A common practice taught in many TDD classes is the principle of too easy to test. The principle basically says that you should not test really simple things since then you will spend time writing tests that not really add value.
This is a fair recommendation and actually makes a lot of sense. Especially if you’re implementing TDD in a team where people are a little bit skeptical. But there are a few dangers with allowing the use of this rule.
Exactly what is considered too easy to test may be different if you ask different developers. Those who are reluctant to embrace TDD tend to stretch this line quite far.
- If something that once was really simple and then didn’t need a test later on is changed to something more complex there is a risk that the developer will not add a new test since there was no tests before.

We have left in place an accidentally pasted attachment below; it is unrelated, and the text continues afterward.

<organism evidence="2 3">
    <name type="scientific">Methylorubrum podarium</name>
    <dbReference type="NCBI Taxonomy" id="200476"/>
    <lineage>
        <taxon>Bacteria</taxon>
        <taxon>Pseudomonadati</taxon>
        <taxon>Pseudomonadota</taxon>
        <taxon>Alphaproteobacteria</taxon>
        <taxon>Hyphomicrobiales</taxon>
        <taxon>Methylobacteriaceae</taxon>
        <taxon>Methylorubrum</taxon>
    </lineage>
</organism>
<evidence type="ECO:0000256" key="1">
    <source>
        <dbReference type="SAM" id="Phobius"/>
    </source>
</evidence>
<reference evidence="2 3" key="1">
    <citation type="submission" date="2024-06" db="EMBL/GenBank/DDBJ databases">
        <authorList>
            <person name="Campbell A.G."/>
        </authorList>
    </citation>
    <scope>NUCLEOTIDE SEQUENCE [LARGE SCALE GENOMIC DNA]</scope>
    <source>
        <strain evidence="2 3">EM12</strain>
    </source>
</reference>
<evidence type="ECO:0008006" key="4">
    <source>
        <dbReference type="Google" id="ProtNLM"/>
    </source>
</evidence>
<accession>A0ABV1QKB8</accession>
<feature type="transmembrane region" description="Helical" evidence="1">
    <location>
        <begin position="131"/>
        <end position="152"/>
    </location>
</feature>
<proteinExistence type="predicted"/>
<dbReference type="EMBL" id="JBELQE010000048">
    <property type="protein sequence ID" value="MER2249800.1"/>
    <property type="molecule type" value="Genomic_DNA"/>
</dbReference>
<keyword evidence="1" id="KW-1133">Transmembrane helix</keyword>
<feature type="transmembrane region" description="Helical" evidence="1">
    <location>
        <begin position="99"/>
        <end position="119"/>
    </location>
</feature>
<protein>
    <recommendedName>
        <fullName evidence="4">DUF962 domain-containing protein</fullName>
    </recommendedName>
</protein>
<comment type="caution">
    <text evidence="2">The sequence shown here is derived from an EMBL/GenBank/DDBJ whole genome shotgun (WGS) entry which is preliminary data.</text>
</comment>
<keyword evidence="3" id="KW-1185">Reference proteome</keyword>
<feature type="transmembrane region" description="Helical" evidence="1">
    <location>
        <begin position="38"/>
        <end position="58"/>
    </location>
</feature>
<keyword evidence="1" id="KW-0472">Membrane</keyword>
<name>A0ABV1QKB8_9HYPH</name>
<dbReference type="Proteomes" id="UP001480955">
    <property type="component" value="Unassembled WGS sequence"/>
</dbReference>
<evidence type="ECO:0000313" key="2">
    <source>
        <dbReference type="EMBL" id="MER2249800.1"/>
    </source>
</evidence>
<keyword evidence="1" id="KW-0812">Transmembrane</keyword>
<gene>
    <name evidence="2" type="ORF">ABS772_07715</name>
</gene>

Personally I think that if something is considered to be so simple it does not need a test, it must be really simple to test. And if it so simple to test why shouldn’t you use it. The relative cost might be high but the absolute cost for adding a real simple test for some real simple functionality is worth it in my book since it removes the decision from the developer. “No new functionality unless you have failing tests” is much simpler to follow and remember than “no new functionality unless you have failing tests or you consider the functionality to be really simple”. Also consider the code coverage issues.